“Intensive Care” is told by a gossipy omniscient narrator partly through flashbacks. The story begins in the Beauty Nook, where several women are having their hair styled and listening to the details from head nurse Lois Hickey about how Cherry Oxendine Westall Palladino Stikes is dying in intensive care. In the women’s self-righteous view, Harold Stikes is getting just what he deserves for deserting his wife and children to marry Cherry.
The next scene shows Harold Stikes leaving the hospital, where he has been visiting Cherry, and driving indiscreetly to his old home in the suburban Camelot Hills development. While his former wife and their children are gone for the day, he lets himself in with his key, sits in the living room, and mulls over his decision to leave his family. The house is straight out of the pages of Southern Living magazine, with everything neat and orderly, and so was his previous life: Joan, his efficient former wife, a home-economics teacher, produced three children spaced three years apart before she got her tubes tied. However, hardworking Harold was infuriated one day when he found a magazine quiz called “How Good Is Your Marriage?” that Joan had filled out: She rated their marriage just average.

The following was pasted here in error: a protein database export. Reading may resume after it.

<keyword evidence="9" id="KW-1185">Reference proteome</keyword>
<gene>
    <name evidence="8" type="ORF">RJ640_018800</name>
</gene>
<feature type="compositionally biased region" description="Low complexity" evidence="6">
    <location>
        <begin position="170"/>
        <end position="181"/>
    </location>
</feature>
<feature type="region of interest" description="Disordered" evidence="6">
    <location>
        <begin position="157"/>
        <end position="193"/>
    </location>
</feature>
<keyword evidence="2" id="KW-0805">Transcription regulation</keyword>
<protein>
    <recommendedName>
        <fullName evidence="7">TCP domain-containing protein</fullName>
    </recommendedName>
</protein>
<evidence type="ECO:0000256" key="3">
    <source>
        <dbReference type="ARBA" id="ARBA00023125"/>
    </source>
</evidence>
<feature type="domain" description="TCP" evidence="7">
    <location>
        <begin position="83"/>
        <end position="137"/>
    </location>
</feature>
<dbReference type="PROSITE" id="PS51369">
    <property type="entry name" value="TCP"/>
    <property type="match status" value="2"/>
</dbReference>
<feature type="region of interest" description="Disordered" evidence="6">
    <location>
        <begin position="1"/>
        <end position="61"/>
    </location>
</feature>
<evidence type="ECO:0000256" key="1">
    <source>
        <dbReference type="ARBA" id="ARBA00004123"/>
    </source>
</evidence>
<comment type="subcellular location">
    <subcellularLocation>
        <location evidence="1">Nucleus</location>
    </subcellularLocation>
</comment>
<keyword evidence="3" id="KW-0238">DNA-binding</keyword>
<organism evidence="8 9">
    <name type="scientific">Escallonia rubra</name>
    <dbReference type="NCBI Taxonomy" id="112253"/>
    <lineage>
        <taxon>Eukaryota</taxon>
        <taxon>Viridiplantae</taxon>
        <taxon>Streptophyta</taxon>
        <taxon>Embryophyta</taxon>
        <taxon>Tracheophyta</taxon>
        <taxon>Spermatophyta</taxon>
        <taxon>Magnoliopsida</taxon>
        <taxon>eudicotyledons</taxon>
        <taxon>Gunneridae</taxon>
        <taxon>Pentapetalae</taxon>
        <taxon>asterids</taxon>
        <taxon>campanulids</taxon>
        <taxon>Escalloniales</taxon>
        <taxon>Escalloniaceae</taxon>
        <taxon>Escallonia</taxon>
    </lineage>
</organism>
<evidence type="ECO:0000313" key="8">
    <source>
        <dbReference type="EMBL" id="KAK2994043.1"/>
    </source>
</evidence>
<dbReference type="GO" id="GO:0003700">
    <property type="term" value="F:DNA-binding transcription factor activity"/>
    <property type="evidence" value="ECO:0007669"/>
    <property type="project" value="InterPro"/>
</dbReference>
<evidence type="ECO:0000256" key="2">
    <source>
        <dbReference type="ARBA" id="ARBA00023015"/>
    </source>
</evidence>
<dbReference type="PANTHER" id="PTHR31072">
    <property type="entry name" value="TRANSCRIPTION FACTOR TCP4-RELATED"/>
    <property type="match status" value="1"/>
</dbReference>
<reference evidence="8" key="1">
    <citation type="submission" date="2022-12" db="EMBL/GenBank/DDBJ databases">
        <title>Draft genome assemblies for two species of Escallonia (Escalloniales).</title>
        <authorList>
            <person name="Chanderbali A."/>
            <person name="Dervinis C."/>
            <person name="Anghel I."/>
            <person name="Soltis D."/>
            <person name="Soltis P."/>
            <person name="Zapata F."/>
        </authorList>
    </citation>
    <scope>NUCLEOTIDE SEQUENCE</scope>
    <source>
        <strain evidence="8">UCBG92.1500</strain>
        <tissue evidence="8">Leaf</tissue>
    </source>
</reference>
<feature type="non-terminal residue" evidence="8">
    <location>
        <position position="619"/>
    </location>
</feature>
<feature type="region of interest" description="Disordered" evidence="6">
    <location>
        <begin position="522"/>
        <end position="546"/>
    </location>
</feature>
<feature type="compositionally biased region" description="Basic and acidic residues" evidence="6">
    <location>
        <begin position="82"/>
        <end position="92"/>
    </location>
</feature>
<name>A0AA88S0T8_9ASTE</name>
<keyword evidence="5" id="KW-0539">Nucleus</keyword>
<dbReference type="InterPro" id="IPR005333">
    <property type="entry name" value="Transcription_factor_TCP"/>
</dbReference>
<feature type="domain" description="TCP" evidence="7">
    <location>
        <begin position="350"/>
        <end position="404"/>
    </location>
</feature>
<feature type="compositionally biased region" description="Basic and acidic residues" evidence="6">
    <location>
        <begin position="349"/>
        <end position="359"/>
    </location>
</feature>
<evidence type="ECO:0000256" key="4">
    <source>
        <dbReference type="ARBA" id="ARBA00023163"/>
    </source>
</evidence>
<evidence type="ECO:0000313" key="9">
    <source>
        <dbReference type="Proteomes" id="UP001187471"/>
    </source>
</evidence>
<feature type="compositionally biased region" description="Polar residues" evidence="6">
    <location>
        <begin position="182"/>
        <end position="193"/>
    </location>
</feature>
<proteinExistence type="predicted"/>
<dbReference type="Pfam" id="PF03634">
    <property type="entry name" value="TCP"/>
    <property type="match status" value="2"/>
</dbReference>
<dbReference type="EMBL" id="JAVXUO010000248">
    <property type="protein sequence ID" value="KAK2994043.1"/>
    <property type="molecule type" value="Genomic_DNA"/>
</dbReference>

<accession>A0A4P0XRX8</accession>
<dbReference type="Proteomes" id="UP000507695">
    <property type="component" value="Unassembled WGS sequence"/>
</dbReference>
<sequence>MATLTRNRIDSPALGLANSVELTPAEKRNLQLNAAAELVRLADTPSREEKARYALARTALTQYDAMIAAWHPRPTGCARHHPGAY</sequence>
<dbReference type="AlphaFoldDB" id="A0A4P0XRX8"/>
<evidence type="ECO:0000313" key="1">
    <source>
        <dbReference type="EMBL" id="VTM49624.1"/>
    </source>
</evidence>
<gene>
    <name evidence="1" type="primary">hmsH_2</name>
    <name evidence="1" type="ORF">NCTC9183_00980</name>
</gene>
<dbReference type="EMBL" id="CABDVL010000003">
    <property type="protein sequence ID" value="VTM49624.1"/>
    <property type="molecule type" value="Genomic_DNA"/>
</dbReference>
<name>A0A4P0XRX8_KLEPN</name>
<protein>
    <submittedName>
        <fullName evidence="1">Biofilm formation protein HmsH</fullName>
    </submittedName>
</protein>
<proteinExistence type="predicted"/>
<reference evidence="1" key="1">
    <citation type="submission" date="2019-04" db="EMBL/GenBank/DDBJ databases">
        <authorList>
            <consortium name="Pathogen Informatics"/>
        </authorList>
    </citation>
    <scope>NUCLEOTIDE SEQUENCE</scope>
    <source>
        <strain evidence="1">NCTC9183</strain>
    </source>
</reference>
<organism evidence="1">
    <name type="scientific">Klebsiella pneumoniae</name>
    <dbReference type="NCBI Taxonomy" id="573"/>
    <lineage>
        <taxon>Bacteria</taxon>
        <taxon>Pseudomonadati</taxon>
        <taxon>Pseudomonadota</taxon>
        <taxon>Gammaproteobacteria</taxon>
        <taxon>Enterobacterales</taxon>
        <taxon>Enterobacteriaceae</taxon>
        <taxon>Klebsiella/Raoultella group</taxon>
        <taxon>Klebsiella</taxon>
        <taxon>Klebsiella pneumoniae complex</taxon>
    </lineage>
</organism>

Six months later, Harold ran into redheaded, dynamite-figured Cherry Oxendine working in his own Food Lion deli, and events took their course. Cherry got cancer and had to have her breasts removed, but...
(The entire section is 583 words.)